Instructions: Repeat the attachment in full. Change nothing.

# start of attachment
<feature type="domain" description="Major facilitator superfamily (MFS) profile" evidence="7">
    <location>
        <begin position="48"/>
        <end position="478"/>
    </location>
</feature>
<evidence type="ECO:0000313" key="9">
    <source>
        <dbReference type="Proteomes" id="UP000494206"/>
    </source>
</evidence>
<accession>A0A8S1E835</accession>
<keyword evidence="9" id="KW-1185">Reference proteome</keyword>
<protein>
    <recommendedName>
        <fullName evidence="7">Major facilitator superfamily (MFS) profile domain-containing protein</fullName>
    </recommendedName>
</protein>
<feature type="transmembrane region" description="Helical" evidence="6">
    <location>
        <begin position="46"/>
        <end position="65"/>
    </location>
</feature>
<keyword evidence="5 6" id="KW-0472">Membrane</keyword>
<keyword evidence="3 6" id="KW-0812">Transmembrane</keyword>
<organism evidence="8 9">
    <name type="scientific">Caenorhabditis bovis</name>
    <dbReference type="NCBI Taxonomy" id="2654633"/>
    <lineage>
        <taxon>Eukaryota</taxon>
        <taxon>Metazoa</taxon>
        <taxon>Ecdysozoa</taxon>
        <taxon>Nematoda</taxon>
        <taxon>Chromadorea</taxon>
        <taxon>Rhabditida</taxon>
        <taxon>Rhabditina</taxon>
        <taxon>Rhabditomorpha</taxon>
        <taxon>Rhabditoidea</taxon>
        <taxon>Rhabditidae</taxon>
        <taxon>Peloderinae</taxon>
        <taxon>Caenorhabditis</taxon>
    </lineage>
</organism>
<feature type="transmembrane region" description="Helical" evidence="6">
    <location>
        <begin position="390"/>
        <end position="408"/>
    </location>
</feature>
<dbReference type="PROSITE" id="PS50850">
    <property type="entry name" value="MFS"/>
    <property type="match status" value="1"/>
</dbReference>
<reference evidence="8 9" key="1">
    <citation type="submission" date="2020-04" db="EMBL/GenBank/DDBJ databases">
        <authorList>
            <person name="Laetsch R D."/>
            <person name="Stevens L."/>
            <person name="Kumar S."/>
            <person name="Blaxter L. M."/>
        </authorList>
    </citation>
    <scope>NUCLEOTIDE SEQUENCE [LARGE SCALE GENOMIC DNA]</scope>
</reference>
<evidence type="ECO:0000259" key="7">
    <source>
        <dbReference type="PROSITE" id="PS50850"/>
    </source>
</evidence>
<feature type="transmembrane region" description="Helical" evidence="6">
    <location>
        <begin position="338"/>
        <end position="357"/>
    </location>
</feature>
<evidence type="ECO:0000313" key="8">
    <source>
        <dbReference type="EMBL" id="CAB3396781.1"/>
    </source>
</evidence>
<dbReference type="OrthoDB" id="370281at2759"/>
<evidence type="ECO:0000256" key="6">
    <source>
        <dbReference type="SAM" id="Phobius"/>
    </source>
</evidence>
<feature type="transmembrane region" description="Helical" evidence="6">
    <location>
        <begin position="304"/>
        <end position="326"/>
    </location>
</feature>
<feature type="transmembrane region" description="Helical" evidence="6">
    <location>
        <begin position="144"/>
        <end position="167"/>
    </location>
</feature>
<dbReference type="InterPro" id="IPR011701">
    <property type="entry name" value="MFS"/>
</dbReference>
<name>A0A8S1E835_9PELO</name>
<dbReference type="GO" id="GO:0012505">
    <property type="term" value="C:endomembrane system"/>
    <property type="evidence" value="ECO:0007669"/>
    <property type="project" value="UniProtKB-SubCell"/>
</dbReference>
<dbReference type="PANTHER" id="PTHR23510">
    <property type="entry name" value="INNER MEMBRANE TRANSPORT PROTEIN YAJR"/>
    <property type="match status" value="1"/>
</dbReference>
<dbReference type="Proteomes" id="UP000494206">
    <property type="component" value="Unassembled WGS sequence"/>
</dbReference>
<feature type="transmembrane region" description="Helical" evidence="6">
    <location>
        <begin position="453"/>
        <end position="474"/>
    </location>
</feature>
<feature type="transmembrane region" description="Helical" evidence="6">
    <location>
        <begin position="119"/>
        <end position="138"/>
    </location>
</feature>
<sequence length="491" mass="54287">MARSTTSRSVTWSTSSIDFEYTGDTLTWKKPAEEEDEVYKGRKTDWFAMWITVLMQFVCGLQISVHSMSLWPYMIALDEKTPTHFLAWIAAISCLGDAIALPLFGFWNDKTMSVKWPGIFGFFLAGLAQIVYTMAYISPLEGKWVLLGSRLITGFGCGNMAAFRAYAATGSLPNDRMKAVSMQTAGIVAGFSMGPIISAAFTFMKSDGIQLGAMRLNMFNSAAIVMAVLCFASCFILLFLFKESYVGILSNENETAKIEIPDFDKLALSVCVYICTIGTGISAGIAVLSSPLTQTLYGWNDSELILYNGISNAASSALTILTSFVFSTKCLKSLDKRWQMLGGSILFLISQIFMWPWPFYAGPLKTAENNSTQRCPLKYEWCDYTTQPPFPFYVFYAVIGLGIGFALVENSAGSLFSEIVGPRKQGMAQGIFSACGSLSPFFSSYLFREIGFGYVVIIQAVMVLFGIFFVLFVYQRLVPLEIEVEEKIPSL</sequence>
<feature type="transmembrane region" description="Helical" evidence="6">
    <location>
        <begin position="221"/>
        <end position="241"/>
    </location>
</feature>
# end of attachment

<feature type="domain" description="Major facilitator superfamily (MFS) profile" evidence="7">
    <location>
        <begin position="48"/>
        <end position="478"/>
    </location>
</feature>
<evidence type="ECO:0000313" key="9">
    <source>
        <dbReference type="Proteomes" id="UP000494206"/>
    </source>
</evidence>
<accession>A0A8S1E835</accession>
<keyword evidence="9" id="KW-1185">Reference proteome</keyword>
<protein>
    <recommendedName>
        <fullName evidence="7">Major facilitator superfamily (MFS) profile domain-containing protein</fullName>
    </recommendedName>
</protein>
<feature type="transmembrane region" description="Helical" evidence="6">
    <location>
        <begin position="46"/>
        <end position="65"/>
    </location>
</feature>
<keyword evidence="5 6" id="KW-0472">Membrane</keyword>
<keyword evidence="3 6" id="KW-0812">Transmembrane</keyword>
<organism evidence="8 9">
    <name type="scientific">Caenorhabditis bovis</name>
    <dbReference type="NCBI Taxonomy" id="2654633"/>
    <lineage>
        <taxon>Eukaryota</taxon>
        <taxon>Metazoa</taxon>
        <taxon>Ecdysozoa</taxon>
        <taxon>Nematoda</taxon>
        <taxon>Chromadorea</taxon>
        <taxon>Rhabditida</taxon>
        <taxon>Rhabditina</taxon>
        <taxon>Rhabditomorpha</taxon>
        <taxon>Rhabditoidea</taxon>
        <taxon>Rhabditidae</taxon>
        <taxon>Peloderinae</taxon>
        <taxon>Caenorhabditis</taxon>
    </lineage>
</organism>
<feature type="transmembrane region" description="Helical" evidence="6">
    <location>
        <begin position="390"/>
        <end position="408"/>
    </location>
</feature>
<dbReference type="PROSITE" id="PS50850">
    <property type="entry name" value="MFS"/>
    <property type="match status" value="1"/>
</dbReference>
<reference evidence="8 9" key="1">
    <citation type="submission" date="2020-04" db="EMBL/GenBank/DDBJ databases">
        <authorList>
            <person name="Laetsch R D."/>
            <person name="Stevens L."/>
            <person name="Kumar S."/>
            <person name="Blaxter L. M."/>
        </authorList>
    </citation>
    <scope>NUCLEOTIDE SEQUENCE [LARGE SCALE GENOMIC DNA]</scope>
</reference>
<evidence type="ECO:0000259" key="7">
    <source>
        <dbReference type="PROSITE" id="PS50850"/>
    </source>
</evidence>
<feature type="transmembrane region" description="Helical" evidence="6">
    <location>
        <begin position="338"/>
        <end position="357"/>
    </location>
</feature>
<evidence type="ECO:0000313" key="8">
    <source>
        <dbReference type="EMBL" id="CAB3396781.1"/>
    </source>
</evidence>
<dbReference type="OrthoDB" id="370281at2759"/>
<evidence type="ECO:0000256" key="6">
    <source>
        <dbReference type="SAM" id="Phobius"/>
    </source>
</evidence>
<feature type="transmembrane region" description="Helical" evidence="6">
    <location>
        <begin position="304"/>
        <end position="326"/>
    </location>
</feature>
<feature type="transmembrane region" description="Helical" evidence="6">
    <location>
        <begin position="144"/>
        <end position="167"/>
    </location>
</feature>
<dbReference type="InterPro" id="IPR011701">
    <property type="entry name" value="MFS"/>
</dbReference>
<name>A0A8S1E835_9PELO</name>
<dbReference type="GO" id="GO:0012505">
    <property type="term" value="C:endomembrane system"/>
    <property type="evidence" value="ECO:0007669"/>
    <property type="project" value="UniProtKB-SubCell"/>
</dbReference>
<dbReference type="PANTHER" id="PTHR23510">
    <property type="entry name" value="INNER MEMBRANE TRANSPORT PROTEIN YAJR"/>
    <property type="match status" value="1"/>
</dbReference>
<dbReference type="Proteomes" id="UP000494206">
    <property type="component" value="Unassembled WGS sequence"/>
</dbReference>
<feature type="transmembrane region" description="Helical" evidence="6">
    <location>
        <begin position="453"/>
        <end position="474"/>
    </location>
</feature>
<feature type="transmembrane region" description="Helical" evidence="6">
    <location>
        <begin position="119"/>
        <end position="138"/>
    </location>
</feature>
<sequence length="491" mass="54287">MARSTTSRSVTWSTSSIDFEYTGDTLTWKKPAEEEDEVYKGRKTDWFAMWITVLMQFVCGLQISVHSMSLWPYMIALDEKTPTHFLAWIAAISCLGDAIALPLFGFWNDKTMSVKWPGIFGFFLAGLAQIVYTMAYISPLEGKWVLLGSRLITGFGCGNMAAFRAYAATGSLPNDRMKAVSMQTAGIVAGFSMGPIISAAFTFMKSDGIQLGAMRLNMFNSAAIVMAVLCFASCFILLFLFKESYVGILSNENETAKIEIPDFDKLALSVCVYICTIGTGISAGIAVLSSPLTQTLYGWNDSELILYNGISNAASSALTILTSFVFSTKCLKSLDKRWQMLGGSILFLISQIFMWPWPFYAGPLKTAENNSTQRCPLKYEWCDYTTQPPFPFYVFYAVIGLGIGFALVENSAGSLFSEIVGPRKQGMAQGIFSACGSLSPFFSSYLFREIGFGYVVIIQAVMVLFGIFFVLFVYQRLVPLEIEVEEKIPSL</sequence>
<feature type="transmembrane region" description="Helical" evidence="6">
    <location>
        <begin position="221"/>
        <end position="241"/>
    </location>
</feature>